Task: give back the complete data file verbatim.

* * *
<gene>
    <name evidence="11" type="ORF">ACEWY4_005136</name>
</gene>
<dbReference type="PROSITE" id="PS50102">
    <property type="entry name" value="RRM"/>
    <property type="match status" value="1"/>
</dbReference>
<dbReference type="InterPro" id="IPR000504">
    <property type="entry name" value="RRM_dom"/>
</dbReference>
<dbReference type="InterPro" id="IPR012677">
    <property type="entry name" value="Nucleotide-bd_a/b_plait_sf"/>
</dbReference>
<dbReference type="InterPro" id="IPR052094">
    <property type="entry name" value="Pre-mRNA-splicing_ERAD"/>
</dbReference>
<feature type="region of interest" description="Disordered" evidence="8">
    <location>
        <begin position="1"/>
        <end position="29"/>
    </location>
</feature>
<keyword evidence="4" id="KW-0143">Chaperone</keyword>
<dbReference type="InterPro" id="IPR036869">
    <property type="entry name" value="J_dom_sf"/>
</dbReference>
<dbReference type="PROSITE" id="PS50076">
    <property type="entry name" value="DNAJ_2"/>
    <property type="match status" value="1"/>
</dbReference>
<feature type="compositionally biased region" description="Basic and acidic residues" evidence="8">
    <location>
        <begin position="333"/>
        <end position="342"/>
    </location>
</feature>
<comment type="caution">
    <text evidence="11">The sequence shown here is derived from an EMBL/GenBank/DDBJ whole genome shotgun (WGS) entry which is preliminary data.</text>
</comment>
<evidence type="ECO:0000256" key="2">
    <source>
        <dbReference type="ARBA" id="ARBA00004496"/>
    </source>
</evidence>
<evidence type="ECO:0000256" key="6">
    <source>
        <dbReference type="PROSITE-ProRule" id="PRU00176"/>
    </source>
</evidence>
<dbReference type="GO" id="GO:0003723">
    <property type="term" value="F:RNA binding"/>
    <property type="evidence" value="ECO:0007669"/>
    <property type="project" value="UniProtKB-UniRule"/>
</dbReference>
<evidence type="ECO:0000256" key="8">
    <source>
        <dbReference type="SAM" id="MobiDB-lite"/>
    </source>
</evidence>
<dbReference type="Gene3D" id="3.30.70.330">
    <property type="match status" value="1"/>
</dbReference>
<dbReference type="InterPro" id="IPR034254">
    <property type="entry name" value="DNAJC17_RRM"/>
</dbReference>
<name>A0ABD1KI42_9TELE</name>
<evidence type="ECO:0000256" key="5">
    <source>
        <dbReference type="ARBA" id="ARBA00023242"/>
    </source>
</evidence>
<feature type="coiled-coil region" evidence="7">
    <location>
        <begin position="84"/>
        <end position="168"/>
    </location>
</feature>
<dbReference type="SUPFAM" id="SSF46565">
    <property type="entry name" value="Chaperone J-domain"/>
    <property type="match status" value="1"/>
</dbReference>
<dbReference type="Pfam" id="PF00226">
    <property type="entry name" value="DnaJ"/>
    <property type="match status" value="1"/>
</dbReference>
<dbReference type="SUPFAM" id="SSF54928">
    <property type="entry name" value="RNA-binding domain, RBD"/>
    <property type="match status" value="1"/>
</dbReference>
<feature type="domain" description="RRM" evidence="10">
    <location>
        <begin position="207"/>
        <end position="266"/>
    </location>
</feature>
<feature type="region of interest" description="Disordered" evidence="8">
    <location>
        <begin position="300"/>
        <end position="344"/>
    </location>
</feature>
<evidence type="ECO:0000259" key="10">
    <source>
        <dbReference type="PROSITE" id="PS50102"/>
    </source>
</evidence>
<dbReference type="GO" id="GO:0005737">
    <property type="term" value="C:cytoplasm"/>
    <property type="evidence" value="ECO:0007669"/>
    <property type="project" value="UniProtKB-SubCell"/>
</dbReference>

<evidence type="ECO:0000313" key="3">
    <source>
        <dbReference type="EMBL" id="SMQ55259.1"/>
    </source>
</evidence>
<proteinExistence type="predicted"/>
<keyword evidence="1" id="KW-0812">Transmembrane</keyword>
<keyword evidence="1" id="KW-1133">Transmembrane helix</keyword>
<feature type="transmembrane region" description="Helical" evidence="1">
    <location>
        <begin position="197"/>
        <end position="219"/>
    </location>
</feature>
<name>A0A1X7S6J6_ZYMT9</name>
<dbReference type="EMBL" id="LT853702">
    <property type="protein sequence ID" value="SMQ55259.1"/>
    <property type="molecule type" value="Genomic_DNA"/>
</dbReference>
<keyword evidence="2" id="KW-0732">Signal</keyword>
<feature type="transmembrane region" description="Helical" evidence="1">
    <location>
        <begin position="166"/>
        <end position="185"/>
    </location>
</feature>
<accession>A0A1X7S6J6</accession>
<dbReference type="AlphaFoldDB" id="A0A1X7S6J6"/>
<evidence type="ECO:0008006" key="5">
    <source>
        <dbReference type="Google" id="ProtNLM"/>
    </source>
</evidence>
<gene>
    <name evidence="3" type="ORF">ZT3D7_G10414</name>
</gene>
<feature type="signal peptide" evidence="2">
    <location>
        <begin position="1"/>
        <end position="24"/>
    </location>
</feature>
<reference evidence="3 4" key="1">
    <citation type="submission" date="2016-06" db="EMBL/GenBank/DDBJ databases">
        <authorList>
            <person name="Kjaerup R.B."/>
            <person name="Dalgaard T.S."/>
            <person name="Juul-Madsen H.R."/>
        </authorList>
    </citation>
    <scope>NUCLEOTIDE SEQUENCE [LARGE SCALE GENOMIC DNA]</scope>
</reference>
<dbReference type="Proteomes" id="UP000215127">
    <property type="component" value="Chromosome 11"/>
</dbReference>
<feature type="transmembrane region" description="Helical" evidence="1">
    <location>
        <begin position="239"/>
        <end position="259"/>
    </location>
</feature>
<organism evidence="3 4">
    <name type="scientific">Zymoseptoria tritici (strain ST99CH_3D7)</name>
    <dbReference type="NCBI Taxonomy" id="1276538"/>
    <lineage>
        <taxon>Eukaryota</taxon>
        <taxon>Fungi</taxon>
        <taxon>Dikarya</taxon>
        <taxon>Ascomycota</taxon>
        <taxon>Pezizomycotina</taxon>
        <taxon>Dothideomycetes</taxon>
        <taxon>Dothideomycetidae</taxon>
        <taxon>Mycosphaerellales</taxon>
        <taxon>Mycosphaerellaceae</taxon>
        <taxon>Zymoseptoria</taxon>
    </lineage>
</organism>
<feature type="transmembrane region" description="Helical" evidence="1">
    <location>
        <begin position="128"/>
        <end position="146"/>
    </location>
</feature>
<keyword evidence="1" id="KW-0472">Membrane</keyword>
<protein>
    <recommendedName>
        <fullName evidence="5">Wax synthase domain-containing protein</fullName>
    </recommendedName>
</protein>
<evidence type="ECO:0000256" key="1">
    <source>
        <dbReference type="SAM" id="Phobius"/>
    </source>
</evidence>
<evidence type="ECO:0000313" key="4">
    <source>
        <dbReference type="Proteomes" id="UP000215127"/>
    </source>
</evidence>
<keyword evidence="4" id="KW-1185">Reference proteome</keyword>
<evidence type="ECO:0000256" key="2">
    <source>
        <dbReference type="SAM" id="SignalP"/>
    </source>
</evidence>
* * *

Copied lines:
<gene>
    <name evidence="11" type="ORF">ACEWY4_005136</name>
</gene>
<dbReference type="PROSITE" id="PS50102">
    <property type="entry name" value="RRM"/>
    <property type="match status" value="1"/>
</dbReference>
<dbReference type="InterPro" id="IPR000504">
    <property type="entry name" value="RRM_dom"/>
</dbReference>
<dbReference type="InterPro" id="IPR012677">
    <property type="entry name" value="Nucleotide-bd_a/b_plait_sf"/>
</dbReference>
<dbReference type="InterPro" id="IPR052094">
    <property type="entry name" value="Pre-mRNA-splicing_ERAD"/>
</dbReference>
<feature type="region of interest" description="Disordered" evidence="8">
    <location>
        <begin position="1"/>
        <end position="29"/>
    </location>
</feature>
<keyword evidence="4" id="KW-0143">Chaperone</keyword>
<dbReference type="InterPro" id="IPR036869">
    <property type="entry name" value="J_dom_sf"/>
</dbReference>
<dbReference type="PROSITE" id="PS50076">
    <property type="entry name" value="DNAJ_2"/>
    <property type="match status" value="1"/>
</dbReference>
<feature type="compositionally biased region" description="Basic and acidic residues" evidence="8">
    <location>
        <begin position="333"/>
        <end position="342"/>
    </location>
</feature>
<comment type="caution">
    <text evidence="11">The sequence shown here is derived from an EMBL/GenBank/DDBJ whole genome shotgun (WGS) entry which is preliminary data.</text>
</comment>
<evidence type="ECO:0000256" key="2">
    <source>
        <dbReference type="ARBA" id="ARBA00004496"/>
    </source>
</evidence>
<evidence type="ECO:0000256" key="6">
    <source>
        <dbReference type="PROSITE-ProRule" id="PRU00176"/>
    </source>
</evidence>
<dbReference type="GO" id="GO:0003723">
    <property type="term" value="F:RNA binding"/>
    <property type="evidence" value="ECO:0007669"/>
    <property type="project" value="UniProtKB-UniRule"/>
</dbReference>
<evidence type="ECO:0000256" key="8">
    <source>
        <dbReference type="SAM" id="MobiDB-lite"/>
    </source>
</evidence>
<dbReference type="Gene3D" id="3.30.70.330">
    <property type="match status" value="1"/>
</dbReference>
<dbReference type="InterPro" id="IPR034254">
    <property type="entry name" value="DNAJC17_RRM"/>
</dbReference>
<name>A0ABD1KI42_9TELE</name>
<evidence type="ECO:0000256" key="5">
    <source>
        <dbReference type="ARBA" id="ARBA00023242"/>
    </source>
</evidence>
<feature type="coiled-coil region" evidence="7">
    <location>
        <begin position="84"/>
        <end position="168"/>
    </location>
</feature>
<dbReference type="SUPFAM" id="SSF46565">
    <property type="entry name" value="Chaperone J-domain"/>
    <property type="match status" value="1"/>
</dbReference>
<dbReference type="Pfam" id="PF00226">
    <property type="entry name" value="DnaJ"/>
    <property type="match status" value="1"/>
</dbReference>
<dbReference type="SUPFAM" id="SSF54928">
    <property type="entry name" value="RNA-binding domain, RBD"/>
    <property type="match status" value="1"/>
</dbReference>
<feature type="domain" description="RRM" evidence="10">
    <location>
        <begin position="207"/>
        <end position="266"/>
    </location>
</feature>
<feature type="region of interest" description="Disordered" evidence="8">
    <location>
        <begin position="300"/>
        <end position="344"/>
    </location>
</feature>
<evidence type="ECO:0000259" key="10">
    <source>
        <dbReference type="PROSITE" id="PS50102"/>
    </source>
</evidence>
<dbReference type="GO" id="GO:0005737">
    <property type="term" value="C:cytoplasm"/>
    <property type="evidence" value="ECO:0007669"/>
    <property type="project" value="UniProtKB-SubCell"/>
</dbReference>

<evidence type="ECO:0000313" key="3">
    <source>
        <dbReference type="EMBL" id="SMQ55259.1"/>
    </source>
</evidence>
<proteinExistence type="predicted"/>
<keyword evidence="1" id="KW-0812">Transmembrane</keyword>
<keyword evidence="1" id="KW-1133">Transmembrane helix</keyword>
<feature type="transmembrane region" description="Helical" evidence="1">
    <location>
        <begin position="197"/>
        <end position="219"/>
    </location>
</feature>
<name>A0A1X7S6J6_ZYMT9</name>
<dbReference type="EMBL" id="LT853702">
    <property type="protein sequence ID" value="SMQ55259.1"/>
    <property type="molecule type" value="Genomic_DNA"/>
</dbReference>
<keyword evidence="2" id="KW-0732">Signal</keyword>
<feature type="transmembrane region" description="Helical" evidence="1">
    <location>
        <begin position="166"/>
        <end position="185"/>
    </location>
</feature>
<accession>A0A1X7S6J6</accession>
<dbReference type="AlphaFoldDB" id="A0A1X7S6J6"/>
<evidence type="ECO:0008006" key="5">
    <source>
        <dbReference type="Google" id="ProtNLM"/>
    </source>
</evidence>
<gene>
    <name evidence="3" type="ORF">ZT3D7_G10414</name>
</gene>
<feature type="signal peptide" evidence="2">
    <location>
        <begin position="1"/>
        <end position="24"/>
    </location>
</feature>
<reference evidence="3 4" key="1">
    <citation type="submission" date="2016-06" db="EMBL/GenBank/DDBJ databases">
        <authorList>
            <person name="Kjaerup R.B."/>
            <person name="Dalgaard T.S."/>
            <person name="Juul-Madsen H.R."/>
        </authorList>
    </citation>
    <scope>NUCLEOTIDE SEQUENCE [LARGE SCALE GENOMIC DNA]</scope>
</reference>
<dbReference type="Proteomes" id="UP000215127">
    <property type="component" value="Chromosome 11"/>
</dbReference>
<feature type="transmembrane region" description="Helical" evidence="1">
    <location>
        <begin position="239"/>
        <end position="259"/>
    </location>
</feature>
<organism evidence="3 4">
    <name type="scientific">Zymoseptoria tritici (strain ST99CH_3D7)</name>
    <dbReference type="NCBI Taxonomy" id="1276538"/>
    <lineage>
        <taxon>Eukaryota</taxon>
        <taxon>Fungi</taxon>
        <taxon>Dikarya</taxon>
        <taxon>Ascomycota</taxon>
        <taxon>Pezizomycotina</taxon>
        <taxon>Dothideomycetes</taxon>
        <taxon>Dothideomycetidae</taxon>
        <taxon>Mycosphaerellales</taxon>
        <taxon>Mycosphaerellaceae</taxon>
        <taxon>Zymoseptoria</taxon>
    </lineage>
</organism>
<feature type="transmembrane region" description="Helical" evidence="1">
    <location>
        <begin position="128"/>
        <end position="146"/>
    </location>
</feature>
<keyword evidence="1" id="KW-0472">Membrane</keyword>
<protein>
    <recommendedName>
        <fullName evidence="5">Wax synthase domain-containing protein</fullName>
    </recommendedName>
</protein>
<evidence type="ECO:0000256" key="1">
    <source>
        <dbReference type="SAM" id="Phobius"/>
    </source>
</evidence>
<evidence type="ECO:0000313" key="4">
    <source>
        <dbReference type="Proteomes" id="UP000215127"/>
    </source>
</evidence>
<keyword evidence="4" id="KW-1185">Reference proteome</keyword>
<evidence type="ECO:0000256" key="2">
    <source>
        <dbReference type="SAM" id="SignalP"/>
    </source>
</evidence>